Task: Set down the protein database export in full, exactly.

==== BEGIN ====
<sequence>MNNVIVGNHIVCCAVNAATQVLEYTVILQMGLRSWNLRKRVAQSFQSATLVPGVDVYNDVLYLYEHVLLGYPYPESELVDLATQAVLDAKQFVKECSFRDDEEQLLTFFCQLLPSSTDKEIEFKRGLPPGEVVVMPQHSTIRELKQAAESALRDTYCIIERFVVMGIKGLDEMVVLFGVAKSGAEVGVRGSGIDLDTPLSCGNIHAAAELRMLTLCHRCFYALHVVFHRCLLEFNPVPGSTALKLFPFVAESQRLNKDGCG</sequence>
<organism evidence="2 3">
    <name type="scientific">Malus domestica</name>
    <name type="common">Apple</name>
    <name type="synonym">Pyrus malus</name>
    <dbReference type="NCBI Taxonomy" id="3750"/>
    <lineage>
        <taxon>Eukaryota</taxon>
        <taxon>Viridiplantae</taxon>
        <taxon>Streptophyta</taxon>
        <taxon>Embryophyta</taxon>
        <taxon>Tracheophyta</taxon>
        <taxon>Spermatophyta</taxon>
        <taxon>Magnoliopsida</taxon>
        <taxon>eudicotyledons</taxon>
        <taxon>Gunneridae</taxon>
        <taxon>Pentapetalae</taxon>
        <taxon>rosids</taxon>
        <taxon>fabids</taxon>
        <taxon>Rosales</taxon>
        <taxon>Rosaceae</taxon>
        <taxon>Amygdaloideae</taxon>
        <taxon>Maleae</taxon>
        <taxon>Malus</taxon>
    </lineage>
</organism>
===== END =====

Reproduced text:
<sequence>MNNVIVGNHIVCCAVNAATQVLEYTVILQMGLRSWNLRKRVAQSFQSATLVPGVDVYNDVLYLYEHVLLGYPYPESELVDLATQAVLDAKQFVKECSFRDDEEQLLTFFCQLLPSSTDKEIEFKRGLPPGEVVVMPQHSTIRELKQAAESALRDTYCIIERFVVMGIKGLDEMVVLFGVAKSGAEVGVRGSGIDLDTPLSCGNIHAAAELRMLTLCHRCFYALHVVFHRCLLEFNPVPGSTALKLFPFVAESQRLNKDGCG</sequence>
<organism evidence="2 3">
    <name type="scientific">Malus domestica</name>
    <name type="common">Apple</name>
    <name type="synonym">Pyrus malus</name>
    <dbReference type="NCBI Taxonomy" id="3750"/>
    <lineage>
        <taxon>Eukaryota</taxon>
        <taxon>Viridiplantae</taxon>
        <taxon>Streptophyta</taxon>
        <taxon>Embryophyta</taxon>
        <taxon>Tracheophyta</taxon>
        <taxon>Spermatophyta</taxon>
        <taxon>Magnoliopsida</taxon>
        <taxon>eudicotyledons</taxon>
        <taxon>Gunneridae</taxon>
        <taxon>Pentapetalae</taxon>
        <taxon>rosids</taxon>
        <taxon>fabids</taxon>
        <taxon>Rosales</taxon>
        <taxon>Rosaceae</taxon>
        <taxon>Amygdaloideae</taxon>
        <taxon>Maleae</taxon>
        <taxon>Malus</taxon>
    </lineage>
</organism>